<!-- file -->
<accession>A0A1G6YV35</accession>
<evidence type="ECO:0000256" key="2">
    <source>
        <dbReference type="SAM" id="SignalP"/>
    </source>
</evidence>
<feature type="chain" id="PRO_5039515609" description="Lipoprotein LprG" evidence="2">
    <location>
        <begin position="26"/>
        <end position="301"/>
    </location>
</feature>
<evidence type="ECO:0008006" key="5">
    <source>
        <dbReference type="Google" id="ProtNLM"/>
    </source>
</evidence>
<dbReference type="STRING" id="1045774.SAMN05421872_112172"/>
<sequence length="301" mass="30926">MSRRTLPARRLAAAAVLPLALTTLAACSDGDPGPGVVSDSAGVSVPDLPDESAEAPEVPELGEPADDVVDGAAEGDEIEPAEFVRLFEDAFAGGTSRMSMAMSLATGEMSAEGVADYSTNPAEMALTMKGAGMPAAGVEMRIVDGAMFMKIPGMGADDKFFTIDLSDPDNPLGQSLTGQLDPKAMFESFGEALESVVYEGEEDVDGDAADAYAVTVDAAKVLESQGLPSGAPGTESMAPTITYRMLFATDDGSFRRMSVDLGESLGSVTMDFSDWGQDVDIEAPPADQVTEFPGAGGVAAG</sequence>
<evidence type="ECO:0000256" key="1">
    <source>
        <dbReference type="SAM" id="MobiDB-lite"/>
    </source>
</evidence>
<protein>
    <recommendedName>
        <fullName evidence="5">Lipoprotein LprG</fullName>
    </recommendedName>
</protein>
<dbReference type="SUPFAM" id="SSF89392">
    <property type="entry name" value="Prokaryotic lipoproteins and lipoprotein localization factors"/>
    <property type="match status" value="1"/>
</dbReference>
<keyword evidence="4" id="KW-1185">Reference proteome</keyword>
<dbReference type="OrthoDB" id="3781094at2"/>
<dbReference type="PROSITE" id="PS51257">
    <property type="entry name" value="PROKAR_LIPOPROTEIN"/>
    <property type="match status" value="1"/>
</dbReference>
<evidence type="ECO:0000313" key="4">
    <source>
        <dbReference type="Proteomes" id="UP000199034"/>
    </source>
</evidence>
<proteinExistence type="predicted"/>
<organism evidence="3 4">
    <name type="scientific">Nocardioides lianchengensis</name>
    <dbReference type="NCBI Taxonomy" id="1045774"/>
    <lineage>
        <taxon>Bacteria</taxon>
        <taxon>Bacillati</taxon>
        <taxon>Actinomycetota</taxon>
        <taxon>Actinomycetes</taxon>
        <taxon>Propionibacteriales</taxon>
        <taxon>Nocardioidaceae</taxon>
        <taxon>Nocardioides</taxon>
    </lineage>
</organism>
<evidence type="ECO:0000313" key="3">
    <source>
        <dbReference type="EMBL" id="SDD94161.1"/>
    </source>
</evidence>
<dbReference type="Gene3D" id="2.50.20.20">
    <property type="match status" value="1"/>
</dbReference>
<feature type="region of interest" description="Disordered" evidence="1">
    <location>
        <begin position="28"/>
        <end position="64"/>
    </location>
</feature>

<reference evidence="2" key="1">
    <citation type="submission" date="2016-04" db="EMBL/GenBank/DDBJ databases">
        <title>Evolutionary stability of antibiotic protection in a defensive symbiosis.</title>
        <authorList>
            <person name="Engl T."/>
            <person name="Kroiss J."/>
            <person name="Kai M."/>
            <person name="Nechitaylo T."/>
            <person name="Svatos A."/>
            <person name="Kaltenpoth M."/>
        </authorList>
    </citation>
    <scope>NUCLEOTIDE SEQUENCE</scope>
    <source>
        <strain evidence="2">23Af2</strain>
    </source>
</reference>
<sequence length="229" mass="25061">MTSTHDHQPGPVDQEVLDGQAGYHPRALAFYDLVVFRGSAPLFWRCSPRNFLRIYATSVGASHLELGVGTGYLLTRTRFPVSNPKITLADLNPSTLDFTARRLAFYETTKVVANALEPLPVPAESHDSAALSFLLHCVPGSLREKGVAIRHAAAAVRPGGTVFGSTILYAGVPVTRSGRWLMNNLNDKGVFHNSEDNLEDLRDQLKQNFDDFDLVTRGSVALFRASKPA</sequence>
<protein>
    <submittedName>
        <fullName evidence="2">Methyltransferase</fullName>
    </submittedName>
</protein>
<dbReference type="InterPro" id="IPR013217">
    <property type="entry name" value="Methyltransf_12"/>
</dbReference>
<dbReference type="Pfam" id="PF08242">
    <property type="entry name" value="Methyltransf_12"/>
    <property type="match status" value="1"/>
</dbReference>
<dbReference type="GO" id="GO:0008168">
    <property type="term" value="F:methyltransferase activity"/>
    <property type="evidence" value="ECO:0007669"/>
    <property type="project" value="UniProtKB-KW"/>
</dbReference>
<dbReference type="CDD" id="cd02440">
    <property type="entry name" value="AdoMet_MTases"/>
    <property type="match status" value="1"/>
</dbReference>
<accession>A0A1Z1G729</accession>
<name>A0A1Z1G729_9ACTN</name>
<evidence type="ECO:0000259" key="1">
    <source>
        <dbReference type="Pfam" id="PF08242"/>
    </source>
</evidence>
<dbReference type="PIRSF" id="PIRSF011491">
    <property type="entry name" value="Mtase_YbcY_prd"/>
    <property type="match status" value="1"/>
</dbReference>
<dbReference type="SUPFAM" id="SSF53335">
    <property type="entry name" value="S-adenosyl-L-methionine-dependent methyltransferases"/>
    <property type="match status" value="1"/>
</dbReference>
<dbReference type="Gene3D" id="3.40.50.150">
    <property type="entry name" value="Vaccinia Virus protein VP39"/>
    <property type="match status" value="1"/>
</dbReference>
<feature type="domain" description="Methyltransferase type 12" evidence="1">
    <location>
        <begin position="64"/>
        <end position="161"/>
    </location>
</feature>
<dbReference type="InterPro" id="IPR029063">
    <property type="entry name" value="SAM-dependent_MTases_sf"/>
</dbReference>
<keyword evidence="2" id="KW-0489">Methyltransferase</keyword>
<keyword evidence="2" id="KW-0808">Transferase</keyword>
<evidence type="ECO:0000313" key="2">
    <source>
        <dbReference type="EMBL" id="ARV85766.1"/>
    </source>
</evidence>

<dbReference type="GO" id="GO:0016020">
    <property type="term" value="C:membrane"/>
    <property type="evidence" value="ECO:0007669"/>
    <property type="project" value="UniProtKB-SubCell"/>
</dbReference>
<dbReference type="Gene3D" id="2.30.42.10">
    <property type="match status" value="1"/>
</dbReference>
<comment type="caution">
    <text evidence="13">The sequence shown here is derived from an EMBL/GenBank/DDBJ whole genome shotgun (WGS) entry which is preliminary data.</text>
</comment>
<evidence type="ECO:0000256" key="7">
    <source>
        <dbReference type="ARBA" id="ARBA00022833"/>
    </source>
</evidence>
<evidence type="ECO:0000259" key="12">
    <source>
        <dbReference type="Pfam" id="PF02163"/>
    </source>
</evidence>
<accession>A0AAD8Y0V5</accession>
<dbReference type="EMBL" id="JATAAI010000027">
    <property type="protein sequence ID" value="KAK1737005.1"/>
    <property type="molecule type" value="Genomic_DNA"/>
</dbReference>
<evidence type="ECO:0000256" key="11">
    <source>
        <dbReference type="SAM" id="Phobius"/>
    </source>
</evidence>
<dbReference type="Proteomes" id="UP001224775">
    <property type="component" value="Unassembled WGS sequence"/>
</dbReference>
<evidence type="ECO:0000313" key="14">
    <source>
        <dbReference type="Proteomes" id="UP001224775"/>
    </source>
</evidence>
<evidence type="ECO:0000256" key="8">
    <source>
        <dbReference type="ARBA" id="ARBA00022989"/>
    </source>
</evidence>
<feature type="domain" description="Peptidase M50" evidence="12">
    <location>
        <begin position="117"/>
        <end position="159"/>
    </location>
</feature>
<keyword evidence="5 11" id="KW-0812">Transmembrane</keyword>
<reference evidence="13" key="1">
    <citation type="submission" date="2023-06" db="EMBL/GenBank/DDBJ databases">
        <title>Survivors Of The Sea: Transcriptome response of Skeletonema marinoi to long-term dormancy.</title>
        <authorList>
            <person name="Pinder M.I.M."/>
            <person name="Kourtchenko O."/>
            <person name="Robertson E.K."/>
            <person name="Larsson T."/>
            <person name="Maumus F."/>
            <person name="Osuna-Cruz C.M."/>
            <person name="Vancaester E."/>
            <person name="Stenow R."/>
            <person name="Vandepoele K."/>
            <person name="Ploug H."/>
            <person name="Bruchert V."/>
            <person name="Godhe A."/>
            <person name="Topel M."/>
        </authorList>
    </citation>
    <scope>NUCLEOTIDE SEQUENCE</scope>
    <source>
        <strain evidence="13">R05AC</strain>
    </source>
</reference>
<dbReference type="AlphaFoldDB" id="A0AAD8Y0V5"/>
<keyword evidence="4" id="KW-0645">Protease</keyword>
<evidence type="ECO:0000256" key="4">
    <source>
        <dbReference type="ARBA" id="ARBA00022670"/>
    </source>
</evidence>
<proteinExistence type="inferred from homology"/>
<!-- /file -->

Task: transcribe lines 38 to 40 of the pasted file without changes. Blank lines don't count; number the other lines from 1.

    <property type="match status" value="1"/>
</dbReference>
<evidence type="ECO:0000313" key="4">